A lesson from my morkie
Every morning when my dog hears me get up, she prances down the hallway, bursts into my room, and sits in front of me. She proceeds to stare intently for a while, as if to say, “Behold! I am here!” and then she begins to whine a bit, which means, “Hurry up. I want bacon. You need to give me my bacon.”
She’s really enjoying quarantine, let me tell you. She has taken full advantage of my being home with nowhere to go every morning and seized the opportunity to train me into becoming her bacon servant.
Did I really just call myself a bacon servant?
Well, I guess that’s what things have come to.
When she came bursting in this morning, I was in the middle of making my bed. Seeing that I was busy, she left.
Being the persistent pup that she is, she came back. This time, I was sitting at my desk, next to which she sat as close as she possibly could and just looked at me with those cute little puppy eyes. I could not resist.
But I wanted to finish what I was working on first. I made her wait a few more minutes, then to the kitchen we went.
It was during those few minutes, however, I realized something: I am a puppy pleaser.
A bacon servant and a puppy pleaser? I need to get out of this house soon before my dog completely takes over my life.
I seriously felt bad because I didn’t give my dog what she wanted right away. This is not a good sign because I know for a fact I’m not just this way with my dog. I’m like this with people too. I agree to things because I don’t want to disappoint anybody. I go along with other people’s ideas and plans. And when I make plans, I try to please the most amount of people.
I always thought this was just a mom problem. You know how moms are always trying to plan everything around their kids’ schedules, work schedules, and extended family’s schedules? And they also try to make dinners that will make everybody happy. Like my mom for instance, she makes my brothers alfredo even though she despises it. Or when she makes lasagna or breakfast casserole, she makes special sections without cheese for me since I hate cheese (and also alfredo, so she makes two dinners on alfredo nights so that she and I can eat something different).
And then there’s my grandma, who told me one time that when you get old, you get to stop caring what people think. So when she’s in charge of dinner, it’s usually a roast. Or takeout. Most often takeout, but if she’s cooking, it’s a roast.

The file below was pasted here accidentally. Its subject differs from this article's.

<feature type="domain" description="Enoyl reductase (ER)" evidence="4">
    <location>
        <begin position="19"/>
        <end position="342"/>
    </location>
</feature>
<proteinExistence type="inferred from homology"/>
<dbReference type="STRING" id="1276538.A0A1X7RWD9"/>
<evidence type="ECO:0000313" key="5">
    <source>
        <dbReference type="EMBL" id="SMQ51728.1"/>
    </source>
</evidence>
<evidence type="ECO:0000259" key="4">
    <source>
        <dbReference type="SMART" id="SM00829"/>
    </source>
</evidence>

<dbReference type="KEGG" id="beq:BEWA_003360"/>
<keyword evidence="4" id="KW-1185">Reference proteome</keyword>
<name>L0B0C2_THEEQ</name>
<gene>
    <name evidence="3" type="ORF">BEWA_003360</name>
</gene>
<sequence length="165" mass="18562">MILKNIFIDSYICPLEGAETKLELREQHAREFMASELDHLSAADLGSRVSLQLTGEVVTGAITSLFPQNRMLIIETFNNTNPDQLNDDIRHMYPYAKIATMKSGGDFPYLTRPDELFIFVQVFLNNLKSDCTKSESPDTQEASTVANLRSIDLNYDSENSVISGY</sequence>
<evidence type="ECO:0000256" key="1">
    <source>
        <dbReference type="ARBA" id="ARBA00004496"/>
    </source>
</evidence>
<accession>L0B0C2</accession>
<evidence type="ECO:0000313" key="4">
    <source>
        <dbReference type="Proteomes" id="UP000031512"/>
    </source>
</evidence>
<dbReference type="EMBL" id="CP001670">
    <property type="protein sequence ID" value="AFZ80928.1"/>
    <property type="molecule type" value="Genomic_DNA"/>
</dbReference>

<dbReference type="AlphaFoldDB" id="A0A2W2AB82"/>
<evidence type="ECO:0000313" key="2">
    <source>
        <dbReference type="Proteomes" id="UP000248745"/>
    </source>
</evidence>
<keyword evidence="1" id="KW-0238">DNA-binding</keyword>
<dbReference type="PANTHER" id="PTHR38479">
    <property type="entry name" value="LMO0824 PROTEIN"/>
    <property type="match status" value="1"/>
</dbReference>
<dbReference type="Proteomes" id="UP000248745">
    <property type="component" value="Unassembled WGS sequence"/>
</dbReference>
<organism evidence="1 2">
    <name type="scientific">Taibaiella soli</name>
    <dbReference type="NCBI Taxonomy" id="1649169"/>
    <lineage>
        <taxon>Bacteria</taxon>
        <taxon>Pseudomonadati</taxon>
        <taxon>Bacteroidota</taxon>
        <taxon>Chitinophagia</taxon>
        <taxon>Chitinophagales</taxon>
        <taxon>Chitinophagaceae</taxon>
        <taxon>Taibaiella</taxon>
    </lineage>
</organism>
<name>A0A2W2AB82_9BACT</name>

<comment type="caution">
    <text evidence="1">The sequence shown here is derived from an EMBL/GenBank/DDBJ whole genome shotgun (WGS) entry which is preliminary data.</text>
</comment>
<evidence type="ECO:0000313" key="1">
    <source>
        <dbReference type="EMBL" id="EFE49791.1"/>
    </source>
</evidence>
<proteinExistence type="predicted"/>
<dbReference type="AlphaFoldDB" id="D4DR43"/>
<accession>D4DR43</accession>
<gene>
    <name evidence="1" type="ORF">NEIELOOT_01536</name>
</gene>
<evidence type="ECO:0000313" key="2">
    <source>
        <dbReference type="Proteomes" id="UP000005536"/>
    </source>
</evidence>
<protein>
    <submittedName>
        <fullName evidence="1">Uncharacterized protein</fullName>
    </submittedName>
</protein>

I’ve often thought I’d like to skip ahead to the getting old part so I could stop caring so much about what people think. But that’s impossible, so until then, I’ll just try to stop now.
In my devotional time this morning, I was reading about how we’re all “underground espionage agents for God’s Kingdom,” meaning that while I’m in whatever kind of role I’m in — student, friend, sister, athlete, etc. — I’m actually a servant of God’s and I’ve got a mission to accomplish. And I don’t think anywhere in the Bible God tells us that our mission is to please all the people or make sure everybody’s happy. He says to try to get along and be kind to everyone, but I think there’s a difference.
He tells us to submit to Him and serve Him, which means serving His people, but we’re first submitted to Him. It means doing the things He’s called us to, even if it means saying no to someone else’s plans. And of course, we’ve got to say no in a nice way, but when it comes down to it, if we’re serious about serving God and following Him, it might mean disappointing some people along the way, and that is okay.
I think the sooner I learn and accept this lesson, the more effective I’ll be in my work in the Kingdom. And I know there’s a balance between effective work in the Kingdom and staying “on mission” all the time. We still need to take the time to love people in the moment, even if it takes away from previous plans. We can’t be so mission-focused that we lose sight of the main purpose of loving others.
But it’s also okay to say no, to do things a little differently, or to stick to the plan you made for yourself for a day. There are certain things you’re called to do and sometimes you’ve got to pretend you’re already old and stop caring what other people think.